|Ambe Sennon with his sisters Asiyah, 14 years old and Saidah, 8 years old.|
What is fondly known as the “Bison spirit” is what made Mamie Carroll Woodford become the namesake of this scholarship. She achieved the high goals she set for herself and remained diligent to her passion for higher education. Her dedication made her an asset to Howard University, Baltimore City and the Howard University Alumni Association. We see this same type of dedication in our 2014 recipient of the Mamie Carroll Woodford Scholarship, Ambe Sennon.
Determination, laser-beam focus and, as oxymoronic as it may sound, the ability to see the bigger picture were the qualities that made Ambe a stand-out. Although he will be a Freshman in Fall 2014, he already possesses the type of tenacity that we have seen throughout history amongst Howard University students. On paper, both Ambe and his mentors painted the portrait of a young man with the resilience of someone beyond his years. In conversation, it quickly becomes obvious that this is the core of Mr. Sennon’s being.
“Howard University does not support White Supremacy.” This is not the type of phrase that comes to mind when you think of a welcome banner, but that’s exactly what Ambe’s welcome banner read. Perhaps we should explain.
While in the 11th grade, Ambe watched the tragedy of Trayvon Martin unfold. Ambe, along with Baltimoreans from all walks of life, participated in the 300 Man March. The 300 Man March was one of the many rallies that took place nationwide calling for justice for Trayvon. Howard University caught Mr. Sennon’s eye when he saw a picture of Howard students protesting for the same cause, holding a banner that read: “Howard University does not support White Supremacy.”
“I needed to be there,” said Ambe.
His visit to the campus the following April confirmed that need.
“It felt so welcoming,” Ambe says as he reflects on the visit.
The campus is a big change from his Greenmount Avenue neighborhood. His peers deal with violence on the regular. As Ambe describes his neighborhood, the local news is on television in the background. It tells the story of a crime involving guys that are probably his same age. “It is time for a change,” He says.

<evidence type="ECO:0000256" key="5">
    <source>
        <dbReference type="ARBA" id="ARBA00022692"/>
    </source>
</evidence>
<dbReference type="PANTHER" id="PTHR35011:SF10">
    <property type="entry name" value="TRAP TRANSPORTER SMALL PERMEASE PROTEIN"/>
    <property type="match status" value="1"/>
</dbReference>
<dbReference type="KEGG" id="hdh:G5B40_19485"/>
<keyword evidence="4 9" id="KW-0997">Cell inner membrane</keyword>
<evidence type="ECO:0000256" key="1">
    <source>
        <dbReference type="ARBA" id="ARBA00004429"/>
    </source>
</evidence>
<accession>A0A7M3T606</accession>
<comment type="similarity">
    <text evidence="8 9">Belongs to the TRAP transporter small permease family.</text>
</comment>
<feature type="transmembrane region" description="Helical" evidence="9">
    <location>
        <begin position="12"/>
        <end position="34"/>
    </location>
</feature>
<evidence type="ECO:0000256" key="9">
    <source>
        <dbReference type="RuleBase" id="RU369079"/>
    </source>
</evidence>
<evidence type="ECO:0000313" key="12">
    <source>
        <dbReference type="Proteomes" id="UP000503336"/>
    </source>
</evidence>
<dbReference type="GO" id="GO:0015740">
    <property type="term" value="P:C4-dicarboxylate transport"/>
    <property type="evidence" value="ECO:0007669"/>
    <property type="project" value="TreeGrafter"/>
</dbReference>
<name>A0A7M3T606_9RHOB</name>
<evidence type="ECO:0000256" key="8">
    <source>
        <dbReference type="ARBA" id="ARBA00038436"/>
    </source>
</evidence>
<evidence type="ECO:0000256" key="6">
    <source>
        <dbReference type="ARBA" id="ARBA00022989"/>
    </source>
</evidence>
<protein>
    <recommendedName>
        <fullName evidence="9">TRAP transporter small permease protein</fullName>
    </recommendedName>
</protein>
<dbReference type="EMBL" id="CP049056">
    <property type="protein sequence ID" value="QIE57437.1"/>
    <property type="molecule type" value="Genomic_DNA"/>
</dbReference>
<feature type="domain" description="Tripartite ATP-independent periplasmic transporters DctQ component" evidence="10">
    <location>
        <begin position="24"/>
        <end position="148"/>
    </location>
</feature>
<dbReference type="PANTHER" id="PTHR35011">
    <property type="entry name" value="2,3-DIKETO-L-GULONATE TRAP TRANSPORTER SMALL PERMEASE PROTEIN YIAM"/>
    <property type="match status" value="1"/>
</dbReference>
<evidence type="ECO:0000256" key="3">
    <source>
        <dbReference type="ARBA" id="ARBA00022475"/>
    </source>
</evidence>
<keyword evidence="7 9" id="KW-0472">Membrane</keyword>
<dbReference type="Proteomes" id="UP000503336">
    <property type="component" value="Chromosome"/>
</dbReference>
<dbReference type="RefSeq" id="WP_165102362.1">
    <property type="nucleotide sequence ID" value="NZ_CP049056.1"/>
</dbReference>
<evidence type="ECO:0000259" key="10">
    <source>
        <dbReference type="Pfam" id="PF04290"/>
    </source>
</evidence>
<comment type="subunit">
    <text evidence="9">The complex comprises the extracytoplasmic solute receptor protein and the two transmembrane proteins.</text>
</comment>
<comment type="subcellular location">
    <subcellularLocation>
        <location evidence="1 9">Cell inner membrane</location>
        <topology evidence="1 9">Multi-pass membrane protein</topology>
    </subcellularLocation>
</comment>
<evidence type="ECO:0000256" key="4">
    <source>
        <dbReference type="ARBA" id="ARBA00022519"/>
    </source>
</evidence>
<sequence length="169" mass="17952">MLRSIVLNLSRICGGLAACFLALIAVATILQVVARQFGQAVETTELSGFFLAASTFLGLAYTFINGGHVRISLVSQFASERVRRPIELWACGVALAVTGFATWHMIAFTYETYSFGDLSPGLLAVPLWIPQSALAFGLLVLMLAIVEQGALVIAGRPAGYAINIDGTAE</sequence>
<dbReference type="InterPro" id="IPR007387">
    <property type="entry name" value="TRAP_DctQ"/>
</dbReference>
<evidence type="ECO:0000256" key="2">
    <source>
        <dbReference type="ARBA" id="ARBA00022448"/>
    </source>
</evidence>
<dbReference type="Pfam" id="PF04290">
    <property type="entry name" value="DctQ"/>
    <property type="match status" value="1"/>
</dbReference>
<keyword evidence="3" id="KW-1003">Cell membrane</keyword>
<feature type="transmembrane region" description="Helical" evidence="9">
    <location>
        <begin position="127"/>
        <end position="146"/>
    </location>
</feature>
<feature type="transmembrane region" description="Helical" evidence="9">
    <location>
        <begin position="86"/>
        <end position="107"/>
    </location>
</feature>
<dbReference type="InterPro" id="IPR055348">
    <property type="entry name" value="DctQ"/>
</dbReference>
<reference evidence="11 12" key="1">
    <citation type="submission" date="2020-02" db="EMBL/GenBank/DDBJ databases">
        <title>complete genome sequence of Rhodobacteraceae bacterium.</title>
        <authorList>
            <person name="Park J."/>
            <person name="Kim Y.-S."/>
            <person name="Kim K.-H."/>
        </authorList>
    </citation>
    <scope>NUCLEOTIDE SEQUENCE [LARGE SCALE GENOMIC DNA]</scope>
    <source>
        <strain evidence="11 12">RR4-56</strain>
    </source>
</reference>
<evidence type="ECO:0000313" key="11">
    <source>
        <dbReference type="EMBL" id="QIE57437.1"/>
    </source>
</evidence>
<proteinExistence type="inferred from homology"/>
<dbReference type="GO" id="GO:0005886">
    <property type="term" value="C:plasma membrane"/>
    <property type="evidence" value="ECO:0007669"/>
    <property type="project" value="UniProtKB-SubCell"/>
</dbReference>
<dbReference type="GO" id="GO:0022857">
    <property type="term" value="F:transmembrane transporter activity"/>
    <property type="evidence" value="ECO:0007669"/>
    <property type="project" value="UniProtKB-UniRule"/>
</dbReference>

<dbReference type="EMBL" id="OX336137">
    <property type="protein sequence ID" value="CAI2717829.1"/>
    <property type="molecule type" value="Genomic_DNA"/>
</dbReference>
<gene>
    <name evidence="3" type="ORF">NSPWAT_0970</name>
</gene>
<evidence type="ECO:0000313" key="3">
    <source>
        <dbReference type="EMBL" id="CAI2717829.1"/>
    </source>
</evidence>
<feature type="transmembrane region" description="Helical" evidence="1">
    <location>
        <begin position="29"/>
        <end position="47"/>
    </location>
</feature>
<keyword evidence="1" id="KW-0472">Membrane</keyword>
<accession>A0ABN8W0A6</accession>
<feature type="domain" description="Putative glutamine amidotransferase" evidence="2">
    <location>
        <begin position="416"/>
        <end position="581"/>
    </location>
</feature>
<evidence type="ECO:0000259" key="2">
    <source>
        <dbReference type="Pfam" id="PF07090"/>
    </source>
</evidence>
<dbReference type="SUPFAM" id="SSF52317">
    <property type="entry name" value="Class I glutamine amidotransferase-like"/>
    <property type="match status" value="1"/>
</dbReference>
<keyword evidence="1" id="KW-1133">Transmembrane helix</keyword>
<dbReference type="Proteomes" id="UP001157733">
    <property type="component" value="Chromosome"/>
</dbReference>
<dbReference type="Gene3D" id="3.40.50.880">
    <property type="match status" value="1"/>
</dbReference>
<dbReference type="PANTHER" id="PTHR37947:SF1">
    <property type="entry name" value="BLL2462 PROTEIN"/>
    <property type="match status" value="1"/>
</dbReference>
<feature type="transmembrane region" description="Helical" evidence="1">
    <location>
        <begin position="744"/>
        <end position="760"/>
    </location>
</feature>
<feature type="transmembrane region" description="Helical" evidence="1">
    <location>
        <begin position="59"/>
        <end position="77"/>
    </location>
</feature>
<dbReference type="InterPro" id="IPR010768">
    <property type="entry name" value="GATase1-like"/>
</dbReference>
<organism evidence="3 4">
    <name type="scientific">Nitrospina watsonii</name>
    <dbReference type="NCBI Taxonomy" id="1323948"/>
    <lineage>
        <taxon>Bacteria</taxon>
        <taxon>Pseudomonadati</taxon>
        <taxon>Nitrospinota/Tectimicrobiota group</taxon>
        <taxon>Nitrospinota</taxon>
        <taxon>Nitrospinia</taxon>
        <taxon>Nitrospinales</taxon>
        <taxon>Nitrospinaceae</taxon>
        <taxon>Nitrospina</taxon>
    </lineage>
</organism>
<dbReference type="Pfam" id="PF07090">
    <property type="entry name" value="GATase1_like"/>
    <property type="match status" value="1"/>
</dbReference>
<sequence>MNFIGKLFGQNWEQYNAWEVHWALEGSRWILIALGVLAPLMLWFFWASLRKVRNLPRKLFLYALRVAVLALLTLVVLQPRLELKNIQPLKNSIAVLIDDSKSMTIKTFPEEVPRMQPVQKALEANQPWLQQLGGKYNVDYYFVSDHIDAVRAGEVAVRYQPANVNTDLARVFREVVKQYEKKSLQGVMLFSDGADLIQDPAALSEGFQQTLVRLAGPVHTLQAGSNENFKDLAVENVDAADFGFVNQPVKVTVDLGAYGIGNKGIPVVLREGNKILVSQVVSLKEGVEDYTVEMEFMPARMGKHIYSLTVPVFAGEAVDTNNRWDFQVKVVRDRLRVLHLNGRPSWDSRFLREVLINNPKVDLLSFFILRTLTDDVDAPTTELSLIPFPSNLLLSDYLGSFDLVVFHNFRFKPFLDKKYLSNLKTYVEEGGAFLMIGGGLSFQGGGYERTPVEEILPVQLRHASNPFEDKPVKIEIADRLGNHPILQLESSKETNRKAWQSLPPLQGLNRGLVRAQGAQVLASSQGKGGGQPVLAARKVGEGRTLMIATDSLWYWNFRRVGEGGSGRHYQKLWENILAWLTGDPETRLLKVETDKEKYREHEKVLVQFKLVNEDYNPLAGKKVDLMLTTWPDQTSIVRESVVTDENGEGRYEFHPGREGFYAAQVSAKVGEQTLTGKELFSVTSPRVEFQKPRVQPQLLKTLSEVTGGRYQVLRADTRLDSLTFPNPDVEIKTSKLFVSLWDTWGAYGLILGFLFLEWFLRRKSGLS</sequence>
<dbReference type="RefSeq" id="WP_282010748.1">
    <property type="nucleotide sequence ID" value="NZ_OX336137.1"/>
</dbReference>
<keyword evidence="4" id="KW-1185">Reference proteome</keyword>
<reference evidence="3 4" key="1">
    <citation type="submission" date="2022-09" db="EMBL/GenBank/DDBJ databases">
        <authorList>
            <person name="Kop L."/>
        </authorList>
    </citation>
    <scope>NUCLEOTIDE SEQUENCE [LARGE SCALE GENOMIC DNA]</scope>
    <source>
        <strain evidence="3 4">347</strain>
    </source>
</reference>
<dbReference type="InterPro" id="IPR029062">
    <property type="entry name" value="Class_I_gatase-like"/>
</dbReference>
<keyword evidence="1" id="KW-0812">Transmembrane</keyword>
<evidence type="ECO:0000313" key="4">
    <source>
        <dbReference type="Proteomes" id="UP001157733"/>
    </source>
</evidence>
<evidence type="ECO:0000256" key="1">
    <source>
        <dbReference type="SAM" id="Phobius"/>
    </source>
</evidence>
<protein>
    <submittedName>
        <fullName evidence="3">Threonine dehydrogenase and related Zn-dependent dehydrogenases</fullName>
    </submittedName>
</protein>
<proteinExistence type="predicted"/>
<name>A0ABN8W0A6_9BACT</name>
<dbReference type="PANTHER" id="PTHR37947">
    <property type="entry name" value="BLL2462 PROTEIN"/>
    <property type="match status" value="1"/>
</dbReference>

Now that the destination was set, the journey began. For Ambe, applying for scholarships seemed harder than applying for admission. At one point he was applying for two scholarships a day. The Mamie C. Woodford scholarship was one he applied to after it was suggested by his school advisor. Ambe had applied to so many scholarships without so much as a thank-you-for-applying email in response. Little did he know, The Mamie C. Woodford Scholarship would be different.
“Wow! You never know what can happen,” was the thought that Ambe says came to his mind once he found out he won. The win has only added fuel to his fire. “Once I say something I have to prove to myself I can do it. I know in the long run it will really help me out so I don’t complain.”
Ambe also sites his mom and his two sisters as his motivation. He says his future success will be just as much for them as it will be for himself.
In the Fall, Ambe will be majoring in Marketing. After a summer job piqued his interest in the field, he plans to use that experience to excel in the School of Business. He is also looking forward to the diversity of Howard University. The backgrounds of the students that walk the campus of Howard will span even further than those that walked the hallways of Baltimore Polytechnic Institute, Ambe’s new alma mater. While on campus, he even hopes to get in touch with his Trinidadian culture.
Howard University is the perfect place to get better acquainted with the African diaspora. The Bison Spirit is demonstrated again in that desire to want to learn more. We hope Ambe finds all that he seeks. The Howard University Alumni Club of Baltimore is happy to have Ambe Sennon as our 2014 Mamie C. Woodford Scholarship recipient.